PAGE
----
If you’re asked to meet with your dean, or provost, or another college official, it could be for many reasons. Perhaps you’re going to be praised or honored for your work. Or maybe there’s a problem they want you to help solve. But in some cases, it’s for a discussion where you should have a union representative at your side.
Former John Jay grievance counselor Avi Bornstein says a union representative can help keep management from going on “fishing expeditions.”
When a member of the PSC bargaining unit is called to an investigatory interview or a fact-finding meeting that it could be reasonably thought may eventually lead to disciplinary action, he or she has the right to demand and be provided with union representation. This right applies even when the member is not the subject of the investigation,
But in order to have a union representative present, you have to request it directly. Don’t expect management to inform you of these rights – it’s up to you to assert them. You can do so with confidence: management is required by law to honor this request once you make it.
Unfortunately, many faculty or staff who find themselves in investigatory interviews that would warrant invoking these rights fail to do so. Instead, they try to go it alone, often to their detriment.
Suzan Moss of BCC.
“If you ever get called to a meeting that you think might be investigatory or for fact-finding, ask the purpose of the meeting and then contact the union,” says Renée Lasher, PSC Coordinator of Contract Administration.
“Faculty will do all sorts of things before they realize ‘Hey, maybe I shouldn’t be my own lawyer,’” adds CCNY Grievance Counselor Carla Cappetti.
Your rights to union representation in such interviews are often referred to as “Weingarten Rights,” after a 1975 Supreme Court decision (Weingarten v. NLRB) that established the principle. At CUNY, these rights are guaranteed by New York State’s public-sector labor law (known as the “Taylor Law”).
Having union representation is beneficial in a number of ways, according to campus grievance counselors. It allows the member to better prepare, and to have some idea what to expect in an interview. In addition, management may fail to disclose the full aim of an investigation, and a union representative may be able to help a member sort out what is really going on. During questioning, the union representative cannot answer questions for the member. But the representative can advise and consult with the member, and also can state objections to the meeting and to inappropriate questions. The Union’s presence can also alter the dynamic of the interview in intangible but significant ways.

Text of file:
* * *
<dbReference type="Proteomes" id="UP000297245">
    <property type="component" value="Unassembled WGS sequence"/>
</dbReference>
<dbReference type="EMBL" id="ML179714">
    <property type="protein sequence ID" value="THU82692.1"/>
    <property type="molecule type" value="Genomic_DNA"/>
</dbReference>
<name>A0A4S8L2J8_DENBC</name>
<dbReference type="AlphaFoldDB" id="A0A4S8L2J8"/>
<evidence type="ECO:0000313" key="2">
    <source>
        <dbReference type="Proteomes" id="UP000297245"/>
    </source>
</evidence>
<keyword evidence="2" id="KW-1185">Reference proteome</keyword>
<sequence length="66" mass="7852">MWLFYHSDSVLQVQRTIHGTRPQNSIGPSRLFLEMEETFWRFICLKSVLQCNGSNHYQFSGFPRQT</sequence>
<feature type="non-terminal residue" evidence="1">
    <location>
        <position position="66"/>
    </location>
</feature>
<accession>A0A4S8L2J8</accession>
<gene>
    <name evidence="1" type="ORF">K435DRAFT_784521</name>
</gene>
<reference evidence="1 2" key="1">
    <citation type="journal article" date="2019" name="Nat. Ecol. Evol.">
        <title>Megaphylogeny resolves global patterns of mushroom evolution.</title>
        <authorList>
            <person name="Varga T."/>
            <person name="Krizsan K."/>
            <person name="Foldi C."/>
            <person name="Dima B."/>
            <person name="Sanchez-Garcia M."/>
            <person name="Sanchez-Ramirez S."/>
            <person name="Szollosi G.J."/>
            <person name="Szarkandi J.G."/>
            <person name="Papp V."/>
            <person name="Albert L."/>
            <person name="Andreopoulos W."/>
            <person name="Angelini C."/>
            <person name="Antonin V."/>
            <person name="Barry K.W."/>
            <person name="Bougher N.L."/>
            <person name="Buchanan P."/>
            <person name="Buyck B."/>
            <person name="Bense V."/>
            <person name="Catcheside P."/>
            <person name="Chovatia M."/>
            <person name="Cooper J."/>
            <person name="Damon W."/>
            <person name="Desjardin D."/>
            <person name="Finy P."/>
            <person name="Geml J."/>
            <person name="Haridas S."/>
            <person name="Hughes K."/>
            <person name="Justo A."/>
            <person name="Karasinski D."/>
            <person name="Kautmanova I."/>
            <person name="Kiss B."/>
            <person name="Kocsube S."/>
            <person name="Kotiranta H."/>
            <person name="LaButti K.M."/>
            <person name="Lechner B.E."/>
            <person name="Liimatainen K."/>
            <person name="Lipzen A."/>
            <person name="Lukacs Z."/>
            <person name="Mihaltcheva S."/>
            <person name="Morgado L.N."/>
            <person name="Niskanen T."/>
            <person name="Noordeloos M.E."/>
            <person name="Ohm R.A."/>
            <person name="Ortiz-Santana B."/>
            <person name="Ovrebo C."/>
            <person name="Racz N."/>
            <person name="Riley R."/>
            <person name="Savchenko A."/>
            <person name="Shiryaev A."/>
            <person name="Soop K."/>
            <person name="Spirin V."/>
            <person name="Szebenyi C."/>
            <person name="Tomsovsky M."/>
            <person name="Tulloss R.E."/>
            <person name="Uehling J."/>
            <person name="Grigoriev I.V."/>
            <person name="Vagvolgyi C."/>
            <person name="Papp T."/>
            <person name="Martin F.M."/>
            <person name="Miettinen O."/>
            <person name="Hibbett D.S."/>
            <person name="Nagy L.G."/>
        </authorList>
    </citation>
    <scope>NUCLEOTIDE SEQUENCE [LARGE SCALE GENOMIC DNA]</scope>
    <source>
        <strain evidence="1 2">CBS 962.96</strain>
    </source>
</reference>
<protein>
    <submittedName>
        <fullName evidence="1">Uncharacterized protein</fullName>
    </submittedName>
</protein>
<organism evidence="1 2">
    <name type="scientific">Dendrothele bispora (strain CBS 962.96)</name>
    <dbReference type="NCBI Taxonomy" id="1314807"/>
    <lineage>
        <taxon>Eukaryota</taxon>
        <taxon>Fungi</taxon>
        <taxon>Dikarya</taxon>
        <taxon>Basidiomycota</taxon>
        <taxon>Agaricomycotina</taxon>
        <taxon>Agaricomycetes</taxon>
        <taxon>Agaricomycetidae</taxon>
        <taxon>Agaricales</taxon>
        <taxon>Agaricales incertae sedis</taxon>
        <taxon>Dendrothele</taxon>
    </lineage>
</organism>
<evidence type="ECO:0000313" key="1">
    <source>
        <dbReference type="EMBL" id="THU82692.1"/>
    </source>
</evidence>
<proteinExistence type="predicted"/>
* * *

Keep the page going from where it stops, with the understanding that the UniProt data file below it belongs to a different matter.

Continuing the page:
Avi Bornstein, a former grievance counselor at John Jay College, says it can be important to have someone taking notes who is not also being questioned. When he accompanied a member in an investigatory meeting, Bornstein said, he would raise objections whenever necessary. But the simple fact of having a union representative present, he added, can also help keep a meeting from getting off track.
When a union rep is present, “administrators behave themselves, and it gives members more confidence that they are not isolated,” agrees BCC Grievance Counselor Simon Davis.
Of course, many meetings with college officials have nothing to do with investigation or discipline: most are part of the normal functioning of a university. But if a meeting’s purpose turns out to be different from what you expected, or if the nature of a meeting suddenly changes, it’s important to know that you can assert your right to a union representative at any time – before the meeting, when it starts, or in the middle. It is your right, and is guaranteed by law.